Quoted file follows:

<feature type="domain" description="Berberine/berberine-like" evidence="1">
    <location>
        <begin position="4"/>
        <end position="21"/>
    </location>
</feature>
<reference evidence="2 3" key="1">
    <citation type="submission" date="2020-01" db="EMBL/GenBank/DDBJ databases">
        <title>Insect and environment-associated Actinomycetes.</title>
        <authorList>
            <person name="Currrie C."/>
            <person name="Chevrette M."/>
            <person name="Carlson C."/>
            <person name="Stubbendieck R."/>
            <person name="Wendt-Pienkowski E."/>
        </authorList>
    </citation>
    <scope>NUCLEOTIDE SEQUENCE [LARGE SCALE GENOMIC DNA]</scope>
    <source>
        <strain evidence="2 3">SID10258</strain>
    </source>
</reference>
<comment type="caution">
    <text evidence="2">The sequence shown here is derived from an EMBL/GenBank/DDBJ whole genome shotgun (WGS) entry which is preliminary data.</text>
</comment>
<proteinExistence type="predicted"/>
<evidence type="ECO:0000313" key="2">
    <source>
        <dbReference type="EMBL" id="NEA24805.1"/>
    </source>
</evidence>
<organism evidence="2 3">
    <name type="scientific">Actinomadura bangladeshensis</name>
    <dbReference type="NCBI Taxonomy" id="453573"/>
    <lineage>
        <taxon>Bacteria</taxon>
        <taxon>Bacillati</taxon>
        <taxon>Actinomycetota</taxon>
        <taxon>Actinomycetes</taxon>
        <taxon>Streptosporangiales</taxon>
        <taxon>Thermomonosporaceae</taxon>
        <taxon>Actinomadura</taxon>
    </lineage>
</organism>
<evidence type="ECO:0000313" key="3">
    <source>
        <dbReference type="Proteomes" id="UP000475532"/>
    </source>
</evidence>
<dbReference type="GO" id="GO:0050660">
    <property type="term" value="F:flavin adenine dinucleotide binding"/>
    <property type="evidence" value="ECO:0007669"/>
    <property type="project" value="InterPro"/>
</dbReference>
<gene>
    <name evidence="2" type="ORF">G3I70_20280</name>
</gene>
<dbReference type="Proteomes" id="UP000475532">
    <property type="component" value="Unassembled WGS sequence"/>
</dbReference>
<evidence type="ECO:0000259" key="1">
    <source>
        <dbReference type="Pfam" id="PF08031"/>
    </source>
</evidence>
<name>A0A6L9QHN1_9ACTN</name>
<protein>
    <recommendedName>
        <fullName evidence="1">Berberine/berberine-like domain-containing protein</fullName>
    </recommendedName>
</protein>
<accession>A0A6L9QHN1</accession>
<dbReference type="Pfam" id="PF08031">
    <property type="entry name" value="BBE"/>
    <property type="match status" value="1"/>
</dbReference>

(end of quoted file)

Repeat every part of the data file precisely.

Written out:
<feature type="domain" description="Berberine/berberine-like" evidence="1">
    <location>
        <begin position="4"/>
        <end position="21"/>
    </location>
</feature>
<reference evidence="2 3" key="1">
    <citation type="submission" date="2020-01" db="EMBL/GenBank/DDBJ databases">
        <title>Insect and environment-associated Actinomycetes.</title>
        <authorList>
            <person name="Currrie C."/>
            <person name="Chevrette M."/>
            <person name="Carlson C."/>
            <person name="Stubbendieck R."/>
            <person name="Wendt-Pienkowski E."/>
        </authorList>
    </citation>
    <scope>NUCLEOTIDE SEQUENCE [LARGE SCALE GENOMIC DNA]</scope>
    <source>
        <strain evidence="2 3">SID10258</strain>
    </source>
</reference>
<comment type="caution">
    <text evidence="2">The sequence shown here is derived from an EMBL/GenBank/DDBJ whole genome shotgun (WGS) entry which is preliminary data.</text>
</comment>
<proteinExistence type="predicted"/>
<evidence type="ECO:0000313" key="2">
    <source>
        <dbReference type="EMBL" id="NEA24805.1"/>
    </source>
</evidence>
<organism evidence="2 3">
    <name type="scientific">Actinomadura bangladeshensis</name>
    <dbReference type="NCBI Taxonomy" id="453573"/>
    <lineage>
        <taxon>Bacteria</taxon>
        <taxon>Bacillati</taxon>
        <taxon>Actinomycetota</taxon>
        <taxon>Actinomycetes</taxon>
        <taxon>Streptosporangiales</taxon>
        <taxon>Thermomonosporaceae</taxon>
        <taxon>Actinomadura</taxon>
    </lineage>
</organism>
<evidence type="ECO:0000313" key="3">
    <source>
        <dbReference type="Proteomes" id="UP000475532"/>
    </source>
</evidence>
<dbReference type="GO" id="GO:0050660">
    <property type="term" value="F:flavin adenine dinucleotide binding"/>
    <property type="evidence" value="ECO:0007669"/>
    <property type="project" value="InterPro"/>
</dbReference>
<gene>
    <name evidence="2" type="ORF">G3I70_20280</name>
</gene>
<dbReference type="Proteomes" id="UP000475532">
    <property type="component" value="Unassembled WGS sequence"/>
</dbReference>
<evidence type="ECO:0000259" key="1">
    <source>
        <dbReference type="Pfam" id="PF08031"/>
    </source>
</evidence>
<name>A0A6L9QHN1_9ACTN</name>
<protein>
    <recommendedName>
        <fullName evidence="1">Berberine/berberine-like domain-containing protein</fullName>
    </recommendedName>
</protein>
<accession>A0A6L9QHN1</accession>
<dbReference type="Pfam" id="PF08031">
    <property type="entry name" value="BBE"/>
    <property type="match status" value="1"/>
</dbReference>